Once you turn 40, the butt sags. No point looking around. The vivacious perky behind has aged.
Sadly, other things go along with it. This is why I stick primarily to the butt burning sport of cycling. To keep what’s left firm.
This year’s goal is the RBC GranFondo Whistler on September 7. Now, I’m no personal trainer, but I have asked a lot of questions, read a lot and listened to what the fitness gurus have had to say over the years.
Olympians are my favourite. They are SO focused. This has been my downfall. I get scattered, especially when it comes to training. Like a thoroughbred racehorse, I’m good at being fast out of the gate. All amped and jazzed up to get it done. Then, not so far in – historically speaking – I’ll throw a shoe. And, well, that will be that – until the injury heals.
Age creeps up on us. Flexibility and recovery becomes a challenge. You really have to be one with your body and listen to what it’s telling you. Time and time again I’ve heard, especially with cycling – core is the key. No matter what cycling goal I set for myself, experience has taught me that training consistency is the mandatory manifesto. It’s all about the fitness, such as keeping up on your cardio, core, strength and flexibility.
Over the winter, I jacked up my heart rate by riding my bike to work (yes in all weather, expect snow and ice) and running three times a week. No gym time though, except for my yoga mat at home. I used it for half-ass stretches to warm up before the run, with push-ups and sit-ups. Leg lunges and calf raises were performed afterwards on the street. I’ve tried to get into a routine with squats and the ball at home, so far to no avail. Yoga classes have taken a back seat. Thankfully, I don’t own a car, so time in the saddle happens for the convenience of getting to and from.
For those of you who have decided to roll all the way from Vancouver to Whistler (WAHOO!) – be mindful of your mileage to start if you haven’t been riding over the winter. But first things first, if you’re gearing up to start your training outside, then tune up the bike and make sure it fits you. I recommend getting a professional bike fit if you never have.
I can quickly share what a bike fit did for me. The fitter had my bike set up to some machine that measured my power output with each pedal rotation. I rode for a while. He made some adjustments to my cleat positions, my seat height, the distance between my bars and my seat, and lastly, the position of my bar. Immediately my power output levels increased by almost a third! Imagine how much faster I became! With an added bonus, I am less likely to obtain any repetitive cycling injuries.
If you’re doing the RBC GranFondo Whistler, don’t be intimated by what you read about the ride. Remember, it’s a ride. OK, a big ride. But it’s not a race. Of course you can race yourself or the clock, lots of folks do.
It’s your choice.
What works for me is to visualize the end and that amazing feeling of accomplishment. That “aah haa” moment. The “I DID it!” Do you see all of your friends and family at the finish line giving you a high five? I can!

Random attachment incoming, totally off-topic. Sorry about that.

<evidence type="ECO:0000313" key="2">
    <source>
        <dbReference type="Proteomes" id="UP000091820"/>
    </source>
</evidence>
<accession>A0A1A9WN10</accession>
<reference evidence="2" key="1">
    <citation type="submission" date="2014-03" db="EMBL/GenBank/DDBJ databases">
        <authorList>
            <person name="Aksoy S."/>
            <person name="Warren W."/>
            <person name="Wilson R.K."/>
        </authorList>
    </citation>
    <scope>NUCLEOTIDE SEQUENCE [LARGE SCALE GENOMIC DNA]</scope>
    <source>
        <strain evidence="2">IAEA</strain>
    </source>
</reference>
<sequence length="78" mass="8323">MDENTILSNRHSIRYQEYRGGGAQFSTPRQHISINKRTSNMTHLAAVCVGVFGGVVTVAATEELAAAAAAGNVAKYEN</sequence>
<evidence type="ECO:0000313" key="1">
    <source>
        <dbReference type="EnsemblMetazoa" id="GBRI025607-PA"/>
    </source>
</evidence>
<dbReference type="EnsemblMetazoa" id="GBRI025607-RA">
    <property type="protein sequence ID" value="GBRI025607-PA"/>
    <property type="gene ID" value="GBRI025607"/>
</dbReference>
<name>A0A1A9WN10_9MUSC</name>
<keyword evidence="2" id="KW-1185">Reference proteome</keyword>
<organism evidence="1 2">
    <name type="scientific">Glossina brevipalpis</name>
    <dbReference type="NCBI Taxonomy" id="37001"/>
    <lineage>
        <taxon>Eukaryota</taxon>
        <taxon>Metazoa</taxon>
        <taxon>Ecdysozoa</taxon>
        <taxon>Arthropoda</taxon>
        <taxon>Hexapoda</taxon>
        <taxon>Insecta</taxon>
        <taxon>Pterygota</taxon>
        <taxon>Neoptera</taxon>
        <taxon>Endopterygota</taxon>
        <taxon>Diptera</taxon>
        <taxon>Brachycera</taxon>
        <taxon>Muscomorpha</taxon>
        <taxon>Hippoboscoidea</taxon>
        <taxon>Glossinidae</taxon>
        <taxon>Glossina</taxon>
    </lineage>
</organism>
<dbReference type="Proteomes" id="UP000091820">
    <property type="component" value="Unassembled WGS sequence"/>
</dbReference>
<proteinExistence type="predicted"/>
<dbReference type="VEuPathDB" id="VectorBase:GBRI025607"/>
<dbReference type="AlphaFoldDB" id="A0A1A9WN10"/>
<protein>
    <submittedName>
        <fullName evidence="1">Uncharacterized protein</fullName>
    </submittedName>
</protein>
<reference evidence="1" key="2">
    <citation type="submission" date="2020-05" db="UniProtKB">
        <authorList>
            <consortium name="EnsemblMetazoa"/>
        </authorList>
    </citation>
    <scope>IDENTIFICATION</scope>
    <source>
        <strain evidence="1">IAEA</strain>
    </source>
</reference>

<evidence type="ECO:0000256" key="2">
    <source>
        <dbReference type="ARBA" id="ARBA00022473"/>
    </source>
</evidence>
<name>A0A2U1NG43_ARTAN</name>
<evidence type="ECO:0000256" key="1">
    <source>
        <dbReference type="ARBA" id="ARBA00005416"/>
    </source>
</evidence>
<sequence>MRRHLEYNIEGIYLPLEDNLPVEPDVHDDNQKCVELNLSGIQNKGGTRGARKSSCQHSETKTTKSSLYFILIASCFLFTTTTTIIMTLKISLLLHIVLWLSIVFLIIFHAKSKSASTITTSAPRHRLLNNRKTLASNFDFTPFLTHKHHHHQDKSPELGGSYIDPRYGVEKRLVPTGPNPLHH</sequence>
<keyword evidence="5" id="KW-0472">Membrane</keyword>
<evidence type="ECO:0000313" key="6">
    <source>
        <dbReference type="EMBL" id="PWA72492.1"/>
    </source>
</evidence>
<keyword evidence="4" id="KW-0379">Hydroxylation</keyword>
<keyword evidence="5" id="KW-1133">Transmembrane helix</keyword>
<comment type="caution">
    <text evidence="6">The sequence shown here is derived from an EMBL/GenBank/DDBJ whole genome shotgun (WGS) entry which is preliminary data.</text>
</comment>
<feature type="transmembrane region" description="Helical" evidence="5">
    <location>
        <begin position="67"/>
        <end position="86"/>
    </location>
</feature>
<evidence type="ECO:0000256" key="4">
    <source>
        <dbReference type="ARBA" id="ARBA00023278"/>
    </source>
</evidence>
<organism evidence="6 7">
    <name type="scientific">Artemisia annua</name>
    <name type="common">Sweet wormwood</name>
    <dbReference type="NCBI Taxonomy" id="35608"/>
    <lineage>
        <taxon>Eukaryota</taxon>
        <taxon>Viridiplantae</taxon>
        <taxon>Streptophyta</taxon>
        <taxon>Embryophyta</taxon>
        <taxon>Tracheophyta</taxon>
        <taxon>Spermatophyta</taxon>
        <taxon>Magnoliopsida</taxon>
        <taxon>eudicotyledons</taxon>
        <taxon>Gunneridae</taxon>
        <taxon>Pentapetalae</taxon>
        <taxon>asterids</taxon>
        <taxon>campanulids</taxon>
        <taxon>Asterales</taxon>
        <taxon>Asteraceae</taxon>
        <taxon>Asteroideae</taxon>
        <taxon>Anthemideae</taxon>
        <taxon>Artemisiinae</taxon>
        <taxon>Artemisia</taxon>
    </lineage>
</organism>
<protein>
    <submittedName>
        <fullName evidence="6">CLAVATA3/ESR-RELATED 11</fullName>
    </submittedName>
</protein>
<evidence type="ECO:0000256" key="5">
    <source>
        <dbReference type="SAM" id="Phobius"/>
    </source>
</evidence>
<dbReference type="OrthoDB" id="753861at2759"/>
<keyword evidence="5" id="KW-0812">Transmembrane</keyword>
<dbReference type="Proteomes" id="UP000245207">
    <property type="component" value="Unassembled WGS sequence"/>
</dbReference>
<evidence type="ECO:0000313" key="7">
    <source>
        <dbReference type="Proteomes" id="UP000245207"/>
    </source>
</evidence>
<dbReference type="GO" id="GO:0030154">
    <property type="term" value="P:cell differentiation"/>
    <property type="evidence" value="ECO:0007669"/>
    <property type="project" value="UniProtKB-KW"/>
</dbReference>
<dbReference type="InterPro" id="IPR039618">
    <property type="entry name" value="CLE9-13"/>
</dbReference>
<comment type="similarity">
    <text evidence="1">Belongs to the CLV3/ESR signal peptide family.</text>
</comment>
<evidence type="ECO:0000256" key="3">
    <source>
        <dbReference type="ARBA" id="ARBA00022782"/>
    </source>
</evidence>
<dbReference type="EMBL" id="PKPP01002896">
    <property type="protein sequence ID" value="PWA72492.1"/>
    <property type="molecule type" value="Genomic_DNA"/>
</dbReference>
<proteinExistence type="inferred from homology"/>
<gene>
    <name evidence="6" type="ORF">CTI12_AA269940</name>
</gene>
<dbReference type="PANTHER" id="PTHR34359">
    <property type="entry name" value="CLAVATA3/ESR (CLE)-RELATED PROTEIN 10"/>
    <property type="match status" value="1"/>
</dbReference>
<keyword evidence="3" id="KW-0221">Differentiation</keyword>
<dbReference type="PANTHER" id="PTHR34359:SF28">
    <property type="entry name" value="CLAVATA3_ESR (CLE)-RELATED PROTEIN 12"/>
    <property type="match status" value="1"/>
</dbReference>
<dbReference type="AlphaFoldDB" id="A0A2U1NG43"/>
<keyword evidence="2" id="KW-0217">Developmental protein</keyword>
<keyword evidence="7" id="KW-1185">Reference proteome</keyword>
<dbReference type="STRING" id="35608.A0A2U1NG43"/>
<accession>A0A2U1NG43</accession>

Find someone with your skill level to ride with.
Help yourself by reaching out. To be accountable, I use Strava to log my rides, and I follow other female cyclists. I can’t keep up with Clara Hughes, but she inspires me to keep going. Last year, when I was training for the Ride to Conquer Cancer, I rode with a gal I met on Twitter. I just put it out there. Another pal I hooked up with I met at Vancouver’s Winter Bike Show.
Logging your workouts helps you to stay true to your training. I’ve seen training programs that have you in the saddle 18 hours a week. Like who has time for that? Other than the pros! Recovery weeks are important. It doesn’t mean you stop training. If you take a look at the RBC GranFondo Whistler’s training program, you’ll notice there is a build up of intensity, then a recovery week.
I want to be fit, not fat and since I’ve got another year to go til I’m 50, I want to be FIT at FIFTY! Are you with me?
Giddy up – let’s GO!
Here’s my tips on getting us there:
- Register for the ride.
- Declare your intentions publicly!
- Check in with your doctor.
- Figure out your family schedule, then your work schedule then what time you have left for training.
- Assess your fitness. How fast can you work up? What do you need to work on most?
- Tune-up the bike.
- If you need one, get a professional bike fit.
- Find someone or a group to ride with.
- Spend at least three days a week in the saddle training. Remember, consistency is key.
- Ride like you drive… defensively and obey all of the rules of the road. At all times.
- Wave at cyclists as you ride by. We’re a community and you’re part of it!
- Be accountable. Use Strava and follow others. Facebook and Google+ work too. Tell your friends what you’re training for and what you’re doing to get there. You may inspire others to join you!
- Always give yourself time to recover.
- Drink tons of water all day every day.
- Eat lots of lean proteins and have vegetables with every meal. I eat kale for breakfast with scrambled eggs (really!).
- Work on core and balance exercises often.
- If you’re working on a computer during the day, take five and spend five minutes doing push-ups (great for core), a plank and/or some sit-ups.
- Do yoga.
- Don’t take the elevator – take the stairs. Do some leg lunges in-between flights (unless you’re in heels, be careful).
- Mix it up on the days you’re not riding – snowshoe, a walk in the woods, running or swimming. Get in the rides though. Work that butt!
- Remember to smile and congratulate yourself often. You’re off the couch!